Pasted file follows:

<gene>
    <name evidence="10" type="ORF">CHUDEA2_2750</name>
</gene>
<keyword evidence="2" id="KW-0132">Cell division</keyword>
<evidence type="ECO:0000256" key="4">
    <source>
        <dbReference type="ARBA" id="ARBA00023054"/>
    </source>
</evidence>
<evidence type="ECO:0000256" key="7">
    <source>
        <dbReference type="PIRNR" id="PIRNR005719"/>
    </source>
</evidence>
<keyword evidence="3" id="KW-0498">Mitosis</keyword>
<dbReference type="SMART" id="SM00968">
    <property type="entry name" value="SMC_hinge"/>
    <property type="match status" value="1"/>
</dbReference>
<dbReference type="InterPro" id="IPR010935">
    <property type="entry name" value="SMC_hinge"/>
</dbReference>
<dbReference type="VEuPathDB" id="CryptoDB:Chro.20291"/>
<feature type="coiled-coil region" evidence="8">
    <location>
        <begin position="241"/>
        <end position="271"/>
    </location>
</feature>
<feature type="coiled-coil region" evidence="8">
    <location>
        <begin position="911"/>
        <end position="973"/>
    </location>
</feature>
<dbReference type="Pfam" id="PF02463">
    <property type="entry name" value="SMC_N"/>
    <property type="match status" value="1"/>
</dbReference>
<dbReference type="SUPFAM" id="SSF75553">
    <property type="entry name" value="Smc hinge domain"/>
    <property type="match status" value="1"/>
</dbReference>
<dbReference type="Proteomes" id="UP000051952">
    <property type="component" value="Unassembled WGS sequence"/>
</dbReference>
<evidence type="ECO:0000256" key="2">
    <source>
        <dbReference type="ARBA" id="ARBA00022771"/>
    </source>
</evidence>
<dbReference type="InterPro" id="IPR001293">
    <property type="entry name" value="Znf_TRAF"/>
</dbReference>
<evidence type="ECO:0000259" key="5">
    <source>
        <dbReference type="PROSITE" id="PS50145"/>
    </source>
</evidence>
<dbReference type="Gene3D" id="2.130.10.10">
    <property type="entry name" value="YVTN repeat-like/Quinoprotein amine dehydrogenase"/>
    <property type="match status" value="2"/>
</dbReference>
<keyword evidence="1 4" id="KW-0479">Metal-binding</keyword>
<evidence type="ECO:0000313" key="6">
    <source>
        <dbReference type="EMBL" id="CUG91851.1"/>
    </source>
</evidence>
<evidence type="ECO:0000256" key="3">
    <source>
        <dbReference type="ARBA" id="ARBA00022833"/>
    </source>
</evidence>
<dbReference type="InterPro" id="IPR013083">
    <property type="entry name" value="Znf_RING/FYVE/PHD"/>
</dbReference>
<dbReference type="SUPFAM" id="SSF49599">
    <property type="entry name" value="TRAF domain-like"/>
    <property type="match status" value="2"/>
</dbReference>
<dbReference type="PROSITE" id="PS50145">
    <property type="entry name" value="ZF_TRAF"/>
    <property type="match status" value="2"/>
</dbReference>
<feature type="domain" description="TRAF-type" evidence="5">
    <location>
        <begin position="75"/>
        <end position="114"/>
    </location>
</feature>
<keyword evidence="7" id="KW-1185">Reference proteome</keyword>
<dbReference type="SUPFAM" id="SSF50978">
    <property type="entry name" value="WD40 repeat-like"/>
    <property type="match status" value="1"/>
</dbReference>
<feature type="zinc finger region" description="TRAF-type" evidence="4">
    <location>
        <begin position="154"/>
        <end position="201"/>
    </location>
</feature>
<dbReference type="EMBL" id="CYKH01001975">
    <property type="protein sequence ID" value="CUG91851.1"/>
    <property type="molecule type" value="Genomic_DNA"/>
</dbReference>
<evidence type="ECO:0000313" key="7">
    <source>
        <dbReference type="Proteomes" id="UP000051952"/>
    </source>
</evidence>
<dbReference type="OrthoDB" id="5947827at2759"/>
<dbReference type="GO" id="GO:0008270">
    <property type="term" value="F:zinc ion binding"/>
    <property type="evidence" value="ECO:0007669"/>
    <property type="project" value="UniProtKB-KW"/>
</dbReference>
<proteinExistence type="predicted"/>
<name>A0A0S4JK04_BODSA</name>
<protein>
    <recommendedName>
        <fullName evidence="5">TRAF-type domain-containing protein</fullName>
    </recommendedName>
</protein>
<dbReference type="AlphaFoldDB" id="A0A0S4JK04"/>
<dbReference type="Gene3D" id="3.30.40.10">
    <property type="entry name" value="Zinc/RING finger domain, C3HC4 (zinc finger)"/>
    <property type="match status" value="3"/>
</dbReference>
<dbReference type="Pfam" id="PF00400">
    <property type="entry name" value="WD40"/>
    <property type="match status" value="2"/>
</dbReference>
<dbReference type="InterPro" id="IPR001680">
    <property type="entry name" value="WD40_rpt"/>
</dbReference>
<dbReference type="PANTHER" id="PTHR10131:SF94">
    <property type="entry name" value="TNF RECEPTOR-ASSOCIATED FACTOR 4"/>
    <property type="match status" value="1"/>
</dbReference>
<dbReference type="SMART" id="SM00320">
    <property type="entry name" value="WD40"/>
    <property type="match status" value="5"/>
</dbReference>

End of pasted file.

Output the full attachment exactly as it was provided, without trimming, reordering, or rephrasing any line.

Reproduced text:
<gene>
    <name evidence="10" type="ORF">CHUDEA2_2750</name>
</gene>
<keyword evidence="2" id="KW-0132">Cell division</keyword>
<evidence type="ECO:0000256" key="4">
    <source>
        <dbReference type="ARBA" id="ARBA00023054"/>
    </source>
</evidence>
<evidence type="ECO:0000256" key="7">
    <source>
        <dbReference type="PIRNR" id="PIRNR005719"/>
    </source>
</evidence>
<keyword evidence="3" id="KW-0498">Mitosis</keyword>
<dbReference type="SMART" id="SM00968">
    <property type="entry name" value="SMC_hinge"/>
    <property type="match status" value="1"/>
</dbReference>
<dbReference type="InterPro" id="IPR010935">
    <property type="entry name" value="SMC_hinge"/>
</dbReference>
<dbReference type="VEuPathDB" id="CryptoDB:Chro.20291"/>
<feature type="coiled-coil region" evidence="8">
    <location>
        <begin position="241"/>
        <end position="271"/>
    </location>
</feature>
<feature type="coiled-coil region" evidence="8">
    <location>
        <begin position="911"/>
        <end position="973"/>
    </location>
</feature>
<dbReference type="Pfam" id="PF02463">
    <property type="entry name" value="SMC_N"/>
    <property type="match status" value="1"/>
</dbReference>
<dbReference type="SUPFAM" id="SSF75553">
    <property type="entry name" value="Smc hinge domain"/>
    <property type="match status" value="1"/>
</dbReference>
<dbReference type="Proteomes" id="UP000051952">
    <property type="component" value="Unassembled WGS sequence"/>
</dbReference>
<evidence type="ECO:0000256" key="2">
    <source>
        <dbReference type="ARBA" id="ARBA00022771"/>
    </source>
</evidence>
<dbReference type="InterPro" id="IPR001293">
    <property type="entry name" value="Znf_TRAF"/>
</dbReference>
<evidence type="ECO:0000259" key="5">
    <source>
        <dbReference type="PROSITE" id="PS50145"/>
    </source>
</evidence>
<dbReference type="Gene3D" id="2.130.10.10">
    <property type="entry name" value="YVTN repeat-like/Quinoprotein amine dehydrogenase"/>
    <property type="match status" value="2"/>
</dbReference>
<keyword evidence="1 4" id="KW-0479">Metal-binding</keyword>
<evidence type="ECO:0000313" key="6">
    <source>
        <dbReference type="EMBL" id="CUG91851.1"/>
    </source>
</evidence>
<evidence type="ECO:0000256" key="3">
    <source>
        <dbReference type="ARBA" id="ARBA00022833"/>
    </source>
</evidence>
<dbReference type="InterPro" id="IPR013083">
    <property type="entry name" value="Znf_RING/FYVE/PHD"/>
</dbReference>
<dbReference type="SUPFAM" id="SSF49599">
    <property type="entry name" value="TRAF domain-like"/>
    <property type="match status" value="2"/>
</dbReference>
<dbReference type="PROSITE" id="PS50145">
    <property type="entry name" value="ZF_TRAF"/>
    <property type="match status" value="2"/>
</dbReference>
<feature type="domain" description="TRAF-type" evidence="5">
    <location>
        <begin position="75"/>
        <end position="114"/>
    </location>
</feature>
<keyword evidence="7" id="KW-1185">Reference proteome</keyword>
<dbReference type="SUPFAM" id="SSF50978">
    <property type="entry name" value="WD40 repeat-like"/>
    <property type="match status" value="1"/>
</dbReference>
<feature type="zinc finger region" description="TRAF-type" evidence="4">
    <location>
        <begin position="154"/>
        <end position="201"/>
    </location>
</feature>
<dbReference type="EMBL" id="CYKH01001975">
    <property type="protein sequence ID" value="CUG91851.1"/>
    <property type="molecule type" value="Genomic_DNA"/>
</dbReference>
<evidence type="ECO:0000313" key="7">
    <source>
        <dbReference type="Proteomes" id="UP000051952"/>
    </source>
</evidence>
<dbReference type="OrthoDB" id="5947827at2759"/>
<dbReference type="GO" id="GO:0008270">
    <property type="term" value="F:zinc ion binding"/>
    <property type="evidence" value="ECO:0007669"/>
    <property type="project" value="UniProtKB-KW"/>
</dbReference>
<proteinExistence type="predicted"/>
<name>A0A0S4JK04_BODSA</name>
<protein>
    <recommendedName>
        <fullName evidence="5">TRAF-type domain-containing protein</fullName>
    </recommendedName>
</protein>
<dbReference type="AlphaFoldDB" id="A0A0S4JK04"/>
<dbReference type="Gene3D" id="3.30.40.10">
    <property type="entry name" value="Zinc/RING finger domain, C3HC4 (zinc finger)"/>
    <property type="match status" value="3"/>
</dbReference>
<dbReference type="Pfam" id="PF00400">
    <property type="entry name" value="WD40"/>
    <property type="match status" value="2"/>
</dbReference>
<dbReference type="InterPro" id="IPR001680">
    <property type="entry name" value="WD40_rpt"/>
</dbReference>
<dbReference type="PANTHER" id="PTHR10131:SF94">
    <property type="entry name" value="TNF RECEPTOR-ASSOCIATED FACTOR 4"/>
    <property type="match status" value="1"/>
</dbReference>
<dbReference type="SMART" id="SM00320">
    <property type="entry name" value="WD40"/>
    <property type="match status" value="5"/>
</dbReference>